Celebrating life with dignity in a network of relationship.
Enable and equip Adivasis, Dalits, women, sexual minorities, small and marginal farmers and rural artisans to:
- Challenge and resist homogenization of cultures and systems
- Reclaim/assert their political, economic, social, and cultural rights
- Take control over their lives and resources as individuals and communities to fashion an alternative paradigm of life and governance in society.
Chethana’s focus constituencies are the most marginalized communities in India
Chethana is a fellowship including 16 grass root organizations and two movements (Arundhadiar Coordination Forum, Tamil Nadu, and Handloom Weavers’ organization, Andhra Pradesh).
- Dalits (the untouchables, those who fall outside the four Varnas in the Hindu caste hierarchy)
- Adivasis (Tribals, Indigenous People)
- Women: rural, agricultural workers, urban poor
- Small and marginal farmers
- Rural artisans: Bamboo workers, handloom weavers
Poverty is not the result of a lack of resources. Poverty is caused by:
- Unequal access and distribution of resources
- Lack of relative power and social opportunities
- Unjust social structures and political organization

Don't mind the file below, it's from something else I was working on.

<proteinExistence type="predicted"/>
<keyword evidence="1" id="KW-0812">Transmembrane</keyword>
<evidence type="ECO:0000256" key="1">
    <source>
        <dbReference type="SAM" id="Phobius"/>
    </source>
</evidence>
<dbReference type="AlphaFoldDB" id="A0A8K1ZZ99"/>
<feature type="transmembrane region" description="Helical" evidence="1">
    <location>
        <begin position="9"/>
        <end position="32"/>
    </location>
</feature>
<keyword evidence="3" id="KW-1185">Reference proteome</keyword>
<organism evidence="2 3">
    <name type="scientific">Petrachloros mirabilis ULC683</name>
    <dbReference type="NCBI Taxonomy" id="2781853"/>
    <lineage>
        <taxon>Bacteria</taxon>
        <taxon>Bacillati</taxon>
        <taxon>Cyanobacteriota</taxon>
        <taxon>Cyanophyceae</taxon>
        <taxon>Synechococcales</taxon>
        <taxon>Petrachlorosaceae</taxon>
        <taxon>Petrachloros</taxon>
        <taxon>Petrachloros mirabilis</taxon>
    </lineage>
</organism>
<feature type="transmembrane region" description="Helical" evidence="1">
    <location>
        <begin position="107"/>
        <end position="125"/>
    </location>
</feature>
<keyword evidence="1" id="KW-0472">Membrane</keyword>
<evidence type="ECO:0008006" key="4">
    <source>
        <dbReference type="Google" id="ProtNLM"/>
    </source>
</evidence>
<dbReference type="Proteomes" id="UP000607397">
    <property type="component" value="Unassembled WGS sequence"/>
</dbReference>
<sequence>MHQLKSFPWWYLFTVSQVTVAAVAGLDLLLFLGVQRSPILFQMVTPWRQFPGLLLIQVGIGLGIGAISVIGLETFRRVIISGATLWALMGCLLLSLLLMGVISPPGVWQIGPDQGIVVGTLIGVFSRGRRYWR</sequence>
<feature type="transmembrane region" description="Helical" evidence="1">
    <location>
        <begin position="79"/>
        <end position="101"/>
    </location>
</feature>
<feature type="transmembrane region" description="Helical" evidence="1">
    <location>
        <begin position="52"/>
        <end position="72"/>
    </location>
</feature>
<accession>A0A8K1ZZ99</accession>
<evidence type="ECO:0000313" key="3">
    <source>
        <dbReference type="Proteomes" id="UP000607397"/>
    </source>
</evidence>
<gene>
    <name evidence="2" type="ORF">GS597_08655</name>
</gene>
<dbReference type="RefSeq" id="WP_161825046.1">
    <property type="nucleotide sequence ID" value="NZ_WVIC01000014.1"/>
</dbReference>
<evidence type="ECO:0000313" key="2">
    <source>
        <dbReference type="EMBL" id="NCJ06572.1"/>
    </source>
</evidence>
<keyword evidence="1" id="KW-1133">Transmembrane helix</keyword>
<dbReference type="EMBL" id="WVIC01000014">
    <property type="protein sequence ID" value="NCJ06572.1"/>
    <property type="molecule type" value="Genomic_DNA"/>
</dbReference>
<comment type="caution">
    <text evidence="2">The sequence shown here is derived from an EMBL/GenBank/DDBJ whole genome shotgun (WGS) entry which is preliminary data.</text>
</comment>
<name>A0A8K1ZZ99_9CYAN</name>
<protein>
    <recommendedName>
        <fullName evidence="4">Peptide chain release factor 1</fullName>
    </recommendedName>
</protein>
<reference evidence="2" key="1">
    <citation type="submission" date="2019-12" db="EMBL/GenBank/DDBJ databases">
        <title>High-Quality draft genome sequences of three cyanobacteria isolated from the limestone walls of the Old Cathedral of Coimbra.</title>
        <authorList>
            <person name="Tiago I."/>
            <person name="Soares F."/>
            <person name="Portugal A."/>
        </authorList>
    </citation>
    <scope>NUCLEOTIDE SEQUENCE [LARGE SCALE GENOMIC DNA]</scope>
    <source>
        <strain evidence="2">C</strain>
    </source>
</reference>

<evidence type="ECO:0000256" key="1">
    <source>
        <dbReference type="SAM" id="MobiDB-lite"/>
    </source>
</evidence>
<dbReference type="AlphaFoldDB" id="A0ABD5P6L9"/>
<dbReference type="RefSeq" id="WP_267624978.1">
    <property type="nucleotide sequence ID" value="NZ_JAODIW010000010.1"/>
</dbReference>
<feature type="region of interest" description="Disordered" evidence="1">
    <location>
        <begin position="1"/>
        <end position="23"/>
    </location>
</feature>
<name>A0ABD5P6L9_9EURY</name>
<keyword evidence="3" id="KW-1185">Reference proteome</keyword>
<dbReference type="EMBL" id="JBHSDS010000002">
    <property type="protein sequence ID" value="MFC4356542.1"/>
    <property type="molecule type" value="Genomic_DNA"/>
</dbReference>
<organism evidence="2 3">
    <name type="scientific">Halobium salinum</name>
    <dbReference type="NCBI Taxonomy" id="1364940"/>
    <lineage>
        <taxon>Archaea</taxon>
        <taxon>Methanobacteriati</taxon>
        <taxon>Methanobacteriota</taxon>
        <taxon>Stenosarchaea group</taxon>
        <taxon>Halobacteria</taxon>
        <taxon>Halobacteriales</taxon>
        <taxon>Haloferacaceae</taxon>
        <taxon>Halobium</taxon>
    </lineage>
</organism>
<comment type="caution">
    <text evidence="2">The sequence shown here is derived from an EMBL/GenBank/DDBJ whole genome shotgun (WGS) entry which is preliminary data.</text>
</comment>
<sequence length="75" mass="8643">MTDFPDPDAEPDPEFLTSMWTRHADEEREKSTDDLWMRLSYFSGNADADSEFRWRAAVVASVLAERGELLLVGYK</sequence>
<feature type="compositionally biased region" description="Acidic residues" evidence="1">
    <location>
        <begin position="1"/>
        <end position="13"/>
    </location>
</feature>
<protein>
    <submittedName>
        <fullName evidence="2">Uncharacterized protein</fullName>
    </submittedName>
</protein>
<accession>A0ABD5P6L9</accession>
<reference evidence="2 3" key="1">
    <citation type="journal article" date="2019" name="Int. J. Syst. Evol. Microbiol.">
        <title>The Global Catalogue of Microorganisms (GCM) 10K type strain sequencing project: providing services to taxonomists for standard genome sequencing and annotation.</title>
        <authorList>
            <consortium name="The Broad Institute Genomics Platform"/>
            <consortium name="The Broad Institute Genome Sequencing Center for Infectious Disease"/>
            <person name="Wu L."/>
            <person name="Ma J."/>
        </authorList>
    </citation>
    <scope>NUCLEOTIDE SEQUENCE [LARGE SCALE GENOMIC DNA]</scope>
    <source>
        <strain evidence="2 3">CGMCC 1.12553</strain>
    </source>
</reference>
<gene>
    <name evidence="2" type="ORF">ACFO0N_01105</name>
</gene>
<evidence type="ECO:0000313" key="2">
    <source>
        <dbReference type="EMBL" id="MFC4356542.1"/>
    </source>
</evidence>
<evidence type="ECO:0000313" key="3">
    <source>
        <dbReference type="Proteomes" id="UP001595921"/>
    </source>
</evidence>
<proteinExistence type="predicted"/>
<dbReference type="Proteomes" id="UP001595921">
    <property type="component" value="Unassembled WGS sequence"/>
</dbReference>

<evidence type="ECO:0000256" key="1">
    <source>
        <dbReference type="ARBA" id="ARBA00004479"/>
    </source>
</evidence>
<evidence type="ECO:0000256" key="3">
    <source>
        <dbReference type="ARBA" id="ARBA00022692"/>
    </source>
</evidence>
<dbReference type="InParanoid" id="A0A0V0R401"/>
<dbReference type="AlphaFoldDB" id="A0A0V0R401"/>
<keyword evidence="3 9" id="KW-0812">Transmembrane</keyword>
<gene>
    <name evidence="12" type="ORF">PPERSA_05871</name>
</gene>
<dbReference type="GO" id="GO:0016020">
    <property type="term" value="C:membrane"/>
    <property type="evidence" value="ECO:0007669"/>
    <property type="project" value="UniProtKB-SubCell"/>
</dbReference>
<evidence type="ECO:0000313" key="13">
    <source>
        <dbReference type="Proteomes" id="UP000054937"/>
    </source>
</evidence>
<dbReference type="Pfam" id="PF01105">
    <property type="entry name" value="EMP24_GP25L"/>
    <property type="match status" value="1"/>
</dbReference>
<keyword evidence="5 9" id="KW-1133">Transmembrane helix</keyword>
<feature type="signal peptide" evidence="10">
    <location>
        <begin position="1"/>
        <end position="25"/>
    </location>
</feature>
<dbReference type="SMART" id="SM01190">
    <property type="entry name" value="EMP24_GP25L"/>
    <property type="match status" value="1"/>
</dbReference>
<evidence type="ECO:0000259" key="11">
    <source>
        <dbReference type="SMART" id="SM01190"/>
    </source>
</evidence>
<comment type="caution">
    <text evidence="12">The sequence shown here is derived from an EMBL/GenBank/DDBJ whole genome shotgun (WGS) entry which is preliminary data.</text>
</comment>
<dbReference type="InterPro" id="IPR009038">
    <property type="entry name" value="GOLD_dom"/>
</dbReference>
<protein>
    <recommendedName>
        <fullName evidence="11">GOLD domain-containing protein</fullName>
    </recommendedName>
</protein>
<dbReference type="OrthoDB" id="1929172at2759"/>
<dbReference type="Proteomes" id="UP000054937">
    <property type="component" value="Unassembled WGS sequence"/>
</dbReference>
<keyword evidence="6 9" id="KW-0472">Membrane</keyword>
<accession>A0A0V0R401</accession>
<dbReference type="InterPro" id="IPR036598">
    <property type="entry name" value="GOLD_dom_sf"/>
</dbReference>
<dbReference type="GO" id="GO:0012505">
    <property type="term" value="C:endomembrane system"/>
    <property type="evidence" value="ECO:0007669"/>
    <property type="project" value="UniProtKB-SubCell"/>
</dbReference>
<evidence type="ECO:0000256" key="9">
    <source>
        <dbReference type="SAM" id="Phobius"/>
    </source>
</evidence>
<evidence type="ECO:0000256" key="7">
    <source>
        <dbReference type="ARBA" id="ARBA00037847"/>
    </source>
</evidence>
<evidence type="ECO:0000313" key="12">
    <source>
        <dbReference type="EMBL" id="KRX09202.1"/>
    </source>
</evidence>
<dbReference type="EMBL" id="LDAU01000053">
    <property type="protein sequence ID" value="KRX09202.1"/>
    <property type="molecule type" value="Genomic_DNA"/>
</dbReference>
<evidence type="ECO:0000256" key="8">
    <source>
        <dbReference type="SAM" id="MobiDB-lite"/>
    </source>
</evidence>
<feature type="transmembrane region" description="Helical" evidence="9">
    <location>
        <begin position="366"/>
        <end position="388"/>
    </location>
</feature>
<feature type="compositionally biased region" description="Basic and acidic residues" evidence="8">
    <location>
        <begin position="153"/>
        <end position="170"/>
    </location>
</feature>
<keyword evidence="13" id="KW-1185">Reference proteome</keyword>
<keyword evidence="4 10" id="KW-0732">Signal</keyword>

- Land rights
- Land degradation and resource depletion
- Caste discrimination and violence
- Gender discrimination and violence
- Just social/economic organization
- Human rights
- Concern for the marginal
- Preservation of the ecosystem
- Participatory democracy
- Cultural pluralism
- Decentralized governance
Critically analyze society while remaining in solidarity with and working along side the vulnerable, disposed and the victims of development; recognize their potential to work towards fulfillment of the mission, pursue interventions of resistance and create alternatives to life, livelihood, identity and governance.
In this process Chethana will work in partnership with state agencies, local governing structures, wider networks, news media, research and academic organizations and international partners.
In the network of Chethana the organizations are spread over the five states in India, with the highest concentration in the two states of Tamil Nadu and Andhra Pradesh, in the Southern part of India.